Thoughts on Genesis
Hello, friends. It’s been a minute - I’m writing now from the farm in Illinois. The work around the farm - maintaining equipment, seeing a different portion of modern industry more intimately, and working with the hands more, has and will continue to serve as more content for contemplation.
But in particular today, I wish to share some thoughts on Genesis - that great and most primal book. Thoughts spurred by the frank questions of farmers at our parish: why plant the tree of knowledge of good and evil in the garden at all?
It’s a good question, with roots that are absolutely entrenched in our modes of thinking these days.
Well, what is God trying to accomplish?
Then God said, “Let us make mankind in our image, in our likeness, so that they may rule over the fish in the sea and the birds in the sky, over the livestock and all the wild animals, and over all the creatures that move along the ground.”
God is creating a family - God wants children, not slaves.
Now a lot of people stop here and say “oh, okay, so it’s just about free will,” or “it’s just a test, I see”. Maybe, but this is very lacking, and makes God out to be some weird arbitrary tyrant.
Now, we can only speculate what would have happened had the events of Genesis transpired differently. But, God’s original prohibition does not encompass the tree of life - it is only after the eating of the tree of knowledge that this becomes a prohibition. To me, it seems entirely reasonable that we were to know good and evil - eventually.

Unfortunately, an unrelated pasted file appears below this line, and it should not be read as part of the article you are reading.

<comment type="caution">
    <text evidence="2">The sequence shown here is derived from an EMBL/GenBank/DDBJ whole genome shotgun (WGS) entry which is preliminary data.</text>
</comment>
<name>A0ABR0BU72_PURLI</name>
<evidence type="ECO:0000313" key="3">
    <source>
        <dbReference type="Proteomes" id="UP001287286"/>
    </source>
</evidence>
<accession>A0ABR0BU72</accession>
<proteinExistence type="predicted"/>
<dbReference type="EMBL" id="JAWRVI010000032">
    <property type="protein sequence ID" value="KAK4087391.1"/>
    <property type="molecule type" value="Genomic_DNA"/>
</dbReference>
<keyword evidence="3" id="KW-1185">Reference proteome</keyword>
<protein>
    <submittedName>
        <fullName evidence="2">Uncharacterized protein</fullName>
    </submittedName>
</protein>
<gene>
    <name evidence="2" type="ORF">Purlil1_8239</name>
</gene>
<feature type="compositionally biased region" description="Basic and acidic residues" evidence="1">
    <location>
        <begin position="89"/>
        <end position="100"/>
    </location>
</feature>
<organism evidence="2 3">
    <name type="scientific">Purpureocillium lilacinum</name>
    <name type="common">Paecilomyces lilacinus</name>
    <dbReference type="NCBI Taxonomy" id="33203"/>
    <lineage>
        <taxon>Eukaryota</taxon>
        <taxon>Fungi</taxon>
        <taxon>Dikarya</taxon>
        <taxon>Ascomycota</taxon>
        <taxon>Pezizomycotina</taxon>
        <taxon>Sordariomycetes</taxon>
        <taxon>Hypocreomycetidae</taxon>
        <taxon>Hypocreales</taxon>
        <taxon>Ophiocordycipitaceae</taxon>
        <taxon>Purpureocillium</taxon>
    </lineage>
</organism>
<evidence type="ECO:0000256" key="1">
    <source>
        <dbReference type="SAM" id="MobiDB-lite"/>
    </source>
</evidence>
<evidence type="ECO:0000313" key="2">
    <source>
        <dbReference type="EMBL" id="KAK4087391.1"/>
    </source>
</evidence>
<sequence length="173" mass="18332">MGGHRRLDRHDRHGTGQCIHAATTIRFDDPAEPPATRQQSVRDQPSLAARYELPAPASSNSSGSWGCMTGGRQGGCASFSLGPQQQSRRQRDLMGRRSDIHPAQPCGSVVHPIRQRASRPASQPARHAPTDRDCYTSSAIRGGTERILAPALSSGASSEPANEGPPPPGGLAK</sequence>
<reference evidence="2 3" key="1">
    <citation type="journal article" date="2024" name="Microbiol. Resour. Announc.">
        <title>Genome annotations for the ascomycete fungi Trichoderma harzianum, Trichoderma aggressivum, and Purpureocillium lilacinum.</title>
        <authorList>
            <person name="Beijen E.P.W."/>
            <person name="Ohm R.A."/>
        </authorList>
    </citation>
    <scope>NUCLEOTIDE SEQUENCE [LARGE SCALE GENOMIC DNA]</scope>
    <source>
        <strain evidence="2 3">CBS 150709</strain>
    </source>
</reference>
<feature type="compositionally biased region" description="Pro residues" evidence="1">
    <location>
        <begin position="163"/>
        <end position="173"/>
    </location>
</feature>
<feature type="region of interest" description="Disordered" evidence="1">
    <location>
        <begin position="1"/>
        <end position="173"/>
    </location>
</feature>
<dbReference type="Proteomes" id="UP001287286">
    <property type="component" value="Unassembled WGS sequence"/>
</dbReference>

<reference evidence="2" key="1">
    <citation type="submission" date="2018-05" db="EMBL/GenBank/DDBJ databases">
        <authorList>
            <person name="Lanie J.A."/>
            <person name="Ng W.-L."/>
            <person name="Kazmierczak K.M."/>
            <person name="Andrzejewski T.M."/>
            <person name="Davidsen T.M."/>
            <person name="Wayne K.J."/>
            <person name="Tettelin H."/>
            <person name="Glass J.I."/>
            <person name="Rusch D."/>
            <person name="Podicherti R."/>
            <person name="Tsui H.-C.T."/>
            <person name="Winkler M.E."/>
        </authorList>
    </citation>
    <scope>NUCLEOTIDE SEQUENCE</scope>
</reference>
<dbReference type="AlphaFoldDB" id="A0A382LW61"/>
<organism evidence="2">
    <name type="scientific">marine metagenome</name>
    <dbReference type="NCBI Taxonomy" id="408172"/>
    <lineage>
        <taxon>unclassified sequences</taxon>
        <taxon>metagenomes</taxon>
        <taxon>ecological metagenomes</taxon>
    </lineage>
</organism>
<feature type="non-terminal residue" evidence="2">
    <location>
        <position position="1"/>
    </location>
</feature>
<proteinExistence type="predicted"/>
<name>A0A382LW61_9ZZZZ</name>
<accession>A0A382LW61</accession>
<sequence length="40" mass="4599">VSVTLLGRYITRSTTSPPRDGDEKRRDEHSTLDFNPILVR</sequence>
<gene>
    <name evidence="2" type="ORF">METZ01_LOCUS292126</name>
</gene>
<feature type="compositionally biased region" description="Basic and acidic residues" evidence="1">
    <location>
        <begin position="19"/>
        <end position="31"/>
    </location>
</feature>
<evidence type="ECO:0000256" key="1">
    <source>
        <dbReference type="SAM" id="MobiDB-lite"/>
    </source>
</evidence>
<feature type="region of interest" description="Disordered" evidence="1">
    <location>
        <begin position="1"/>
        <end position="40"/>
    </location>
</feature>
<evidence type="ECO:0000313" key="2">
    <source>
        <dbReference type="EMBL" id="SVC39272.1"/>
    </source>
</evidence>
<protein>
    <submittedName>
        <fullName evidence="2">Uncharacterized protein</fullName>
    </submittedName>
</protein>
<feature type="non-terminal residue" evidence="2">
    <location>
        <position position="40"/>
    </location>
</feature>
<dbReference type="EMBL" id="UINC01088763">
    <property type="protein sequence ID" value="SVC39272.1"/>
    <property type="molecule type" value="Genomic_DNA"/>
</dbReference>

When we nurture infants, we do not start them off with steak and sauerkraut. We start them with milk. It takes a while to begin being able to handle, much less appreciate, complex and especially fermented foods.
When a child reaches for something dangerous to them, we prohibit them. Not forever, but until they have grown to be able to understand the thing. “Did the LORD God say you would surely die if you, little child, played with the knife? Surely not, adults use knives all the time…”
When we teach people how to do something, the least effective way is to give them a dense, long lecture about something. This is particularly ineffective to small children. Imagine being given a 4-hour lecture on saw theory - how to sharpen a saw, how to hold it, how to push it, what the proper metallurgy is, etc… without having ever touched one, much less seen one. We would have no appreciation for the saw. Even more to the point, we would have no appreciation for a power saw until we have used a hand saw.
The appreciation and the pedagogy has to be incarnational. Our Lord tells us: “Unless you eat the flesh of the Son of Man and drink his blood, you have no life in you.” What is imporant is not mere intellectual understanding but the actual praxis, the actual doing, the actual eating.
We as a society are so formed by 12 years of compulsory classroom education, usually followed by another 4 (and often preceded by 1 or 2), that we forget that there is a reality beyond the artifice of the classroom: there are actual tools to grapple with, true food to eat, and actual rock with which to build upon.
God is always teaching in all times and places with all things, trying to make amends for our ancestor’s malformation.